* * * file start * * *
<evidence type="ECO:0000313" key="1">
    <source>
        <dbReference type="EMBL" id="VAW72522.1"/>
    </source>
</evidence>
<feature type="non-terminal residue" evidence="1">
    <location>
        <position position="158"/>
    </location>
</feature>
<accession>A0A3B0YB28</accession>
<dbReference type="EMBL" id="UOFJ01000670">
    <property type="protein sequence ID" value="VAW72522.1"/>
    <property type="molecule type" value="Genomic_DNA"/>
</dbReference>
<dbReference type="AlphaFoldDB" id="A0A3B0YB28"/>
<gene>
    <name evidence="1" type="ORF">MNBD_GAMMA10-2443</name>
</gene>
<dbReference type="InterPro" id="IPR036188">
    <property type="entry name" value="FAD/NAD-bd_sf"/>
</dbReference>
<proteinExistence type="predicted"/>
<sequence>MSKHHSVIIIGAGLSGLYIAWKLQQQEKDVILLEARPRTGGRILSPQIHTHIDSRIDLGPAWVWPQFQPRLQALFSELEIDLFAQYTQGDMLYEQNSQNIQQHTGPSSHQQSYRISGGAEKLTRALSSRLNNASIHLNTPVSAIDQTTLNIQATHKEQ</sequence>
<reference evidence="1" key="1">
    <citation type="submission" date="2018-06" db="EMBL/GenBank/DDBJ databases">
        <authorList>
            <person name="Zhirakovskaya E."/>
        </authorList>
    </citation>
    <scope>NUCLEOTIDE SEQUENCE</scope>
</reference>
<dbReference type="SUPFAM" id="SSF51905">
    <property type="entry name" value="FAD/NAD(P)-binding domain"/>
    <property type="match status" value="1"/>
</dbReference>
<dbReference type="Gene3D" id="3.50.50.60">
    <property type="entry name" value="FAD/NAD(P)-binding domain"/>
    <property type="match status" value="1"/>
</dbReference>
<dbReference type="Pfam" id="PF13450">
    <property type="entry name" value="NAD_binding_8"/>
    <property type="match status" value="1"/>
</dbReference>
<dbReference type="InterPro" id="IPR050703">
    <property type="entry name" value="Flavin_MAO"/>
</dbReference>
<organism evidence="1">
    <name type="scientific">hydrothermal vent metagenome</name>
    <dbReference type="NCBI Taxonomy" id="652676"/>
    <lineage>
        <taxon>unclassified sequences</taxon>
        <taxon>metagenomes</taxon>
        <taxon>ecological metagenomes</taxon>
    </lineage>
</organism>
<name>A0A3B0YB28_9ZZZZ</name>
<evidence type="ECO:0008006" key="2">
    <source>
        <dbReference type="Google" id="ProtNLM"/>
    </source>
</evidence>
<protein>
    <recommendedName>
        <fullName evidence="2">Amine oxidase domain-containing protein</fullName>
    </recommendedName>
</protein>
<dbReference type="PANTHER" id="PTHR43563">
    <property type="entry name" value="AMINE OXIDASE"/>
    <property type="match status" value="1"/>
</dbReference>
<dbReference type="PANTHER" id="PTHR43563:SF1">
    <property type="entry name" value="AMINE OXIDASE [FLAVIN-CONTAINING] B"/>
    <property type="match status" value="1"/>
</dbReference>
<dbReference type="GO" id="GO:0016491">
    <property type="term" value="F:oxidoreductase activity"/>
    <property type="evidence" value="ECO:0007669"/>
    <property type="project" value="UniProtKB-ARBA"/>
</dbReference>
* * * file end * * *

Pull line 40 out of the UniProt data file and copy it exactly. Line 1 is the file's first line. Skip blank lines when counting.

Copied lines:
</dbReference>